Thomas McCallum, a textbook picture of a small town Nova Scotian singer-songwriter, prescribes to a certain Woody Guthrie quote: “There are folk singers, and there are people who sing folk songs.”
The 23-year-old Religious Studies/Classics major just released his first EP on Jan. 20, partly for personal expression and partly to springboard into a freewheeling musical career.
“I’ve been writing songs since I was about fifteen. Started getting better over time, playing in different places. Every now and then I’d get somebody coming up to me asking ‘do you have anything?’ in terms of recording.”
“What really inspired (the EP) was, I was working at a church in St. John’s, the Trinity Anglican there, and it was basically my whole life. I realized I needed something outside the church… by that point some of the songs were getting to be so old, I thought it’s best to record them now.”
This past summer McCallum contacted New Brunswick’s REM Studios to record what had been kicking around in his head for so long. He got some colleagues together to do background instrumentals too.
“You need to have something recorded so that you can send out to people. So you can go play places.”
Despite the six-or-so-year development process, where inspiration was gradually pulled off random things, McCallum says most of the songs were written in less than a day.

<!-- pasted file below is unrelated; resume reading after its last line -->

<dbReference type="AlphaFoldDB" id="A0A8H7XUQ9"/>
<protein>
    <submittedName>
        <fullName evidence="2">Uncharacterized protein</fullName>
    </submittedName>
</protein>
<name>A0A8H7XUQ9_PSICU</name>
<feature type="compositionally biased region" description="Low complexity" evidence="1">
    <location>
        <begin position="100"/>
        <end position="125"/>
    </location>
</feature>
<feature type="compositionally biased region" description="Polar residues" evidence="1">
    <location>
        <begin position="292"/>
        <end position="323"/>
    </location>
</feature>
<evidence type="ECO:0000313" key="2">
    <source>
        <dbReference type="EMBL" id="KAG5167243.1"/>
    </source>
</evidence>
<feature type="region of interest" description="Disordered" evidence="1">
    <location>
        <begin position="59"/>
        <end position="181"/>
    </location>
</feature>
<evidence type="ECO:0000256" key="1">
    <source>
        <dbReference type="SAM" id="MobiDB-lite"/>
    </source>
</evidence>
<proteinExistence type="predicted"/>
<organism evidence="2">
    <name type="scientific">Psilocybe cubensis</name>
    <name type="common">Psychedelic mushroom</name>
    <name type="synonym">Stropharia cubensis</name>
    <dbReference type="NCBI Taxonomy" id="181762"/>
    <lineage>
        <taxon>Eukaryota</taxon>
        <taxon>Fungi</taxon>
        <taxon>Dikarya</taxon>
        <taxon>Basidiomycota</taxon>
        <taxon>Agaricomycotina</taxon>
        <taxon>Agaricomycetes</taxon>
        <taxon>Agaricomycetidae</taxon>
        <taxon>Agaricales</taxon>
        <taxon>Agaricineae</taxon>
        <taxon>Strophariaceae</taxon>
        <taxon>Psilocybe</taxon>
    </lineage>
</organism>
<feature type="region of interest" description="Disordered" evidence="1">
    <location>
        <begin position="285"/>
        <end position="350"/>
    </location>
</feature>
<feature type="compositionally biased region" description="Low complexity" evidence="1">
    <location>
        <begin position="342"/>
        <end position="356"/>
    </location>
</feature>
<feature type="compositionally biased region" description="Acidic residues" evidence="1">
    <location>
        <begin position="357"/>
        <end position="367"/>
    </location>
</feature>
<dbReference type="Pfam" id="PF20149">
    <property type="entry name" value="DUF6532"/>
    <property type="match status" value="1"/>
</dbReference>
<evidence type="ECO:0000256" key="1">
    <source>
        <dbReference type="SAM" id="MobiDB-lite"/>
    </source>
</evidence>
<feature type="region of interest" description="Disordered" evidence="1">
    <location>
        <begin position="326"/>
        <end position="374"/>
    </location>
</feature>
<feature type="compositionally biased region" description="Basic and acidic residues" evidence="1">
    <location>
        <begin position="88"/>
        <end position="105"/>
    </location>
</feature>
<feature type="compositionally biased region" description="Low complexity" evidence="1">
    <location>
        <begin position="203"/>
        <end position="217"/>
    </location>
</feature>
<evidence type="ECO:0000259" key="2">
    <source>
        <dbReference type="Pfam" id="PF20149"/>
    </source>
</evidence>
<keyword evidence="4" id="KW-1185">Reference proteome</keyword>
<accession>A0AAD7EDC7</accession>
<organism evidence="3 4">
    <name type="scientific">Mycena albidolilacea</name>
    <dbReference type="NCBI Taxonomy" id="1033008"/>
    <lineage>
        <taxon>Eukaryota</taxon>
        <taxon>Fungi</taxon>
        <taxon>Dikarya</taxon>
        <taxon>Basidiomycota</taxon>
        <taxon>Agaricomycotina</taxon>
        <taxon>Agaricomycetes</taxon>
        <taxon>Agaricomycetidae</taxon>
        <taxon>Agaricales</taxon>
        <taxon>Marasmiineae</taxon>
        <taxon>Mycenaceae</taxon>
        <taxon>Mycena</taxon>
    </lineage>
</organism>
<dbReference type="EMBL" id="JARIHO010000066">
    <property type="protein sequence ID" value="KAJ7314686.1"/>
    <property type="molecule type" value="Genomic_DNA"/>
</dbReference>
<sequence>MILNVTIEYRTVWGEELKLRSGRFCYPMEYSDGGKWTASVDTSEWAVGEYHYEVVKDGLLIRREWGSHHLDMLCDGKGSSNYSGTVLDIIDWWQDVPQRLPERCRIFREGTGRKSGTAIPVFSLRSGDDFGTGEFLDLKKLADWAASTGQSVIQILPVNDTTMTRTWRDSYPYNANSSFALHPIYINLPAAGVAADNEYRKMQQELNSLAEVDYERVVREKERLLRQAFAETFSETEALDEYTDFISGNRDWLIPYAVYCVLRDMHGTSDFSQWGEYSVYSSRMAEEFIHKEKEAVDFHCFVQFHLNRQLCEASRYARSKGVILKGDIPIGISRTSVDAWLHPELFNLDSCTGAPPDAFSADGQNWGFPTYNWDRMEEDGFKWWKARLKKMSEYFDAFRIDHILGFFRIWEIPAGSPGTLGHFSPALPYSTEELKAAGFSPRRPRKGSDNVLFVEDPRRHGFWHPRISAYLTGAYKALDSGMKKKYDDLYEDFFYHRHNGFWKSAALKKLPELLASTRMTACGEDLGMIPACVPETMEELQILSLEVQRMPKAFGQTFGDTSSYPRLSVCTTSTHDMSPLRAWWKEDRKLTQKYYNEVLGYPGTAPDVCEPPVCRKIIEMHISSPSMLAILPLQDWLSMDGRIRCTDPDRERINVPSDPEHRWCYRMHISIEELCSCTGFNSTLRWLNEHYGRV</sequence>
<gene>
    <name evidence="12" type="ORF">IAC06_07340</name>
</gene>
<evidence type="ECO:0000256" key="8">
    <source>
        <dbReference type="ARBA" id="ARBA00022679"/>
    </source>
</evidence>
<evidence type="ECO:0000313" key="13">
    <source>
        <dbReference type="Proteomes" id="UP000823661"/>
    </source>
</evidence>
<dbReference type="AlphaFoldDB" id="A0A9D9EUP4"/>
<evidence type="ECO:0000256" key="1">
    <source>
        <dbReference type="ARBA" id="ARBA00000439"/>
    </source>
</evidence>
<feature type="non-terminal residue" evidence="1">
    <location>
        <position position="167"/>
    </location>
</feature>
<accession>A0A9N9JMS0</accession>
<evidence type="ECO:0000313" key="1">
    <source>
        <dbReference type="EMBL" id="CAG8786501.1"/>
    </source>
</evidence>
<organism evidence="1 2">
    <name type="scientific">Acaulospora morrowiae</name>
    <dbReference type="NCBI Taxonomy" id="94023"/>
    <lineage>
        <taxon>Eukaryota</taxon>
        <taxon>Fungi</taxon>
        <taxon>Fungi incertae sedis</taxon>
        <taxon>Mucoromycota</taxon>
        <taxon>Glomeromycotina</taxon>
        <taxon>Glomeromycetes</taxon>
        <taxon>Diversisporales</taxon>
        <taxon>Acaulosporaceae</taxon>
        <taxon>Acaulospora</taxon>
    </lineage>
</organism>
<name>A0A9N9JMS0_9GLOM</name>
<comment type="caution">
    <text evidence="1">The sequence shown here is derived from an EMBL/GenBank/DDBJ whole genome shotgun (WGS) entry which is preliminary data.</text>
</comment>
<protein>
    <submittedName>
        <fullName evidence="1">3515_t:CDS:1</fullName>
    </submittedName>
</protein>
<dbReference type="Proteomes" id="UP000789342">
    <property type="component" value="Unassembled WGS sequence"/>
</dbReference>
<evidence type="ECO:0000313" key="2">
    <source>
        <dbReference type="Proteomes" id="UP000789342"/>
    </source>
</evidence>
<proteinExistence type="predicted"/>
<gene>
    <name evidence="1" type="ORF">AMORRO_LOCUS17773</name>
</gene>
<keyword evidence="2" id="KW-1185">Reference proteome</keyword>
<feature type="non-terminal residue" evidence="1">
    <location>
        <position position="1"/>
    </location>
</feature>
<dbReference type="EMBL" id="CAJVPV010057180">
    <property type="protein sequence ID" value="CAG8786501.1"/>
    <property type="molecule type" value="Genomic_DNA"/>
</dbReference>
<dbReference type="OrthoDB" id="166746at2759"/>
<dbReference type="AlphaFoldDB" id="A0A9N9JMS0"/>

“The way I’ll write a song is that I’ll start thinking about a specific person, and then I’ll just kind of add to that. Things that aren’t necessarily about that person at all, but it’s kind of a caricature of that person.”
“Crocus Song,” for example, was written in Grade 12 after McCallum’s girlfriend broke up with him.
“Anybody who had their Grade 12 girlfriend probably thought they were going to be with them forever. Marry them and have a bunch of children and live a perfect life. I have a bunch of people telling me ‘That’s such a happy song’, but not really.”
McCallum says if there’s one song absolutely dead-on with nothing exaggerated, it’s “Goodnight,” written while McCallum worked at a church summer camp in the summer of 2012.
It was composed late at night in an empty cabin, and he wanted to capture the feeling of loneliness being surrounded by others who don’t understand you. In his case it was a bunch of kids. Being a King’s student, another major influence behind “Goodnight” is the theme of solitude in Pseudo-Dionysus.
“It’s really just a John Prine song revamped.”
While artists like Prine, Old Man Luedecke and Leonard Cohen are major influences, McCallum says he doesn’t like to subscribe to a specific label beyond singer-songwriter. Despite a huge appreciation for folk, that is.
“I guess a goal of mine is to write a true folk song.”
McCallum plans on doing just that, taking the next 18 to 24 months after graduation this spring to “really go at music… to write more songs and work with other musicians.” One local artist McCallum admires and ultimately aspires to be like is fellow FYP alumni Nick Everett.
“What I’d like is the time and resources to collaborate with other people… I’d just like to have a good solid little group that I can rely on.”